Electric lines cross the Duwamish in front of you, taking advantage of what is effectively the most narrow point in the river at this stage in its controlled meandering.

Barbed wire and towerPower tower

This is also where the First Avenue South Bridge crosses the river.  Yet another drawbridge in a city of drawbridges, this one was built in the mid-1950s and has undergone several moments of reconstruction.  At one point in time, it had the honor of having the highest accident rate in the state.

First Avenue South Bridge overpass

So this is Terminal 115 Viewpoint.  Unfortunately, you can’t really see much of Terminal 115, so you can’t reflect on the ways in which the cargo cult has gained acolytes in this day and age.  There’s a river and a bridge.  The river is here because we couldn’t really move it, and the bridge is here because we needed a workaround for the river.

Barbed wire around Industrial Fencing Inc.First Avenue South Bridge overpass

So you walk down the Duwamish shoreline next to the barbed wire and look out across the river. Sunshine makes the day beautiful, and the toxic water is almost inviting. The bridge architecture is not unlike that of prison guard towers you’ve seen in movies, and the aesthetic is gritty and industrial. If Seattle were Berlin, this would have to be part of its Wall.

First Avenue South Bridge overpass

It’s not a place that invites you in. Instead, it begrudgingly admits its status as a viewpoint, unhappily tolerating your presence while wondering why you’re here.  This park is under martial law.

First Avenue South Bridge overpassFirst Avenue South Bridge overpass

The park’s mood changes from hostility to sadness when you see the derelict shack by the river.

Derelict shack at Terminal 115

The weathered boards and sunken floats conjure up images of your grandfather’s Seattle.  A time when men were men, fish didn’t glow in the dark, and nobody needed a “toxic shellfish” sign in Vietnamese to know when them thar mussels weren’t in their prime.

Derelict shack at Terminal 115

The mind’s eye imagines trees growing by the banks of a river, shadowing an old man living in a fishing hut.  The mind’s eye sees salmon navigating unconstrained waters to die in their very own spawning grounds, a cycle of continuous change kept in motion by everlasting stasis.  The minds eye see the cycle broken by a tribe with a different plan in mind, powered by the stored energy of millions of solar cycles.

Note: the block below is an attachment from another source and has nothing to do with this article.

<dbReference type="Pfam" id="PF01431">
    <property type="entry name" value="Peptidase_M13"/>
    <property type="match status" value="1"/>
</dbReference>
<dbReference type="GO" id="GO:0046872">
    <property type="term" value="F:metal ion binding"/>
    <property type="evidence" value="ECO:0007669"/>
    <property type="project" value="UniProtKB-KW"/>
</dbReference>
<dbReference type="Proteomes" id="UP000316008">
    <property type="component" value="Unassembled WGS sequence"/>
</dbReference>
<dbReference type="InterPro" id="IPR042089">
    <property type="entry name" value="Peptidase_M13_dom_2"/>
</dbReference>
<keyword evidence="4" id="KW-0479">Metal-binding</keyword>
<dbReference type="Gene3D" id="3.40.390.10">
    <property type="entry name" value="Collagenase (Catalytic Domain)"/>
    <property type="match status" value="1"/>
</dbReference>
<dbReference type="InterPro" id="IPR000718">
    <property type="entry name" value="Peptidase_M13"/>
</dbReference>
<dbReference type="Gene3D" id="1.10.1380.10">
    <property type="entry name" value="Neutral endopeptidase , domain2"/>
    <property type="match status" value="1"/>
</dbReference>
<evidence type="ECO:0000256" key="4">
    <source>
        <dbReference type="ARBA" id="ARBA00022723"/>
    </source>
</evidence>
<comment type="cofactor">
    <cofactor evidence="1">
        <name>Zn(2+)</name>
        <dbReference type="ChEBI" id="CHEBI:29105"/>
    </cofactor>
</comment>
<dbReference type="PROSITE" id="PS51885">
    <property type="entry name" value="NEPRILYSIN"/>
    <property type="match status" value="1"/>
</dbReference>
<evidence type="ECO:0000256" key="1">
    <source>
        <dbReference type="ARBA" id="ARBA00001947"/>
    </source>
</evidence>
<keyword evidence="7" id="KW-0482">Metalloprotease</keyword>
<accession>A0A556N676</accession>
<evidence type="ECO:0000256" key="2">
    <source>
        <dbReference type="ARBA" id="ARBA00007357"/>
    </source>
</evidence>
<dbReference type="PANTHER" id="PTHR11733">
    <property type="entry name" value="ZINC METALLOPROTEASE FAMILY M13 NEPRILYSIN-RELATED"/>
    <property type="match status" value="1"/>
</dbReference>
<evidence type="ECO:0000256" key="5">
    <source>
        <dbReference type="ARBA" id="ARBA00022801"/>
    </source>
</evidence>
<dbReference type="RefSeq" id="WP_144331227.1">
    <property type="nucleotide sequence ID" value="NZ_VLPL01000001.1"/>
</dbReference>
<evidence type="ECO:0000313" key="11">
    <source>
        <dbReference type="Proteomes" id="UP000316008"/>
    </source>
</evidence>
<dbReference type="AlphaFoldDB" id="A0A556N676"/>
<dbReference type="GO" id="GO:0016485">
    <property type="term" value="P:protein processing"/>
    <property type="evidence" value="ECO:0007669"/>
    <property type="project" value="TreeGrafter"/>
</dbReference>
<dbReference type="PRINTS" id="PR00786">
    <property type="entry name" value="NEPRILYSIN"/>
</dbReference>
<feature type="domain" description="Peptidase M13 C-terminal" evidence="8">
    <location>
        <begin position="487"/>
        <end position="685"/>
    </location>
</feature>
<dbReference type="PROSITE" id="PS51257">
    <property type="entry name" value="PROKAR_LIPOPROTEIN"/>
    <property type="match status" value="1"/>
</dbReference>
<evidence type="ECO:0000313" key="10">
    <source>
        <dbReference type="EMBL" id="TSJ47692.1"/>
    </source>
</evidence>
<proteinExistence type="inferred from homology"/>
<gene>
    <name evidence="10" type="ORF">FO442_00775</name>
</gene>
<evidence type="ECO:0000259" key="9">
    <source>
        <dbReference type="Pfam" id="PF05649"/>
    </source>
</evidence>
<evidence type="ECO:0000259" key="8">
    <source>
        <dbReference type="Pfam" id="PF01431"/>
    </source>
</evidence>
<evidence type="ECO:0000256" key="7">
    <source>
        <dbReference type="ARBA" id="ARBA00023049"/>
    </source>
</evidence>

Sinking barrels

The mind’s eye also sees a more prosaic reality:  a storage shed poorly built allowed to weather the rains and fall into ruin at its own pace, protected by wire from trespassers and adorned by every season’s supply of fresh invasive weeds.

Derelict shack at Terminal 115Derelict shack at Terminal 115

Terminal 115 Viewpoint offers little else to the mere human.

A dusty shoreline littered with plastic garbage.  A bench where the lost, incautious or homeless might rest.  The fulfillment of a rash promise made by industry – to provide the unwashed masses with token ways to dodge the container ships and reach the river’s edge.  A group of sad-looking trees.

And in the distance, the ghost of the Duwamish.

Ghost of the Duwamish

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Barrels on West Marginal Way S

These are barrels.  You see them by the side of the road, as you drive up West Marginal Way S towards the 509 interchange.

West Marginal Way oil barrels

You pull the car over and take a closer look.  It is indeed a pyramid of barrels, protected by chain link and barbed wire.  A mountain of barrels reaching up to the clouds.  They shine in the sun like the golden relics of a forgotten civilization of barrel-based pyramid builders.

West Marginal Way oil barrels

Next to the mountain, another mountain.  This one is made of rainbow colors, ultraviolet red to cobalt blue.

West Marginal Way oil barrels

You wonder what obscure purpose these monuments might serve.  You wonder if every so often somebody requires a colorful barrel and, like a modern day Prometheus, ascends the mountain to steal one from under the watchful eye of the very gods of hydrocarbon containment.

West Marginal Way oil barrels

You wonder who the first pyramid builder was, and why he gave us this Stonehenge of barrels. You wonder whether the edifice is now complete, or whether every so often newly emptied containers are added to the top. Very carefully, of course, so as to avoid disturbing the very foundations of the world. No worse end can you imagine than to die in a barrel avalanche.

You wonder whether the pyramids will endure.  You envision rains falling unopposed for ten thousand years, as invasive blackberry fights the rust, the cockroaches, and the very fading of the sun to claim the soul and minerals of the barrel mountain.

West Marginal Way oil barrels

You wonder if perhaps it might not be storage, but art.

West Marginal Way oil barrels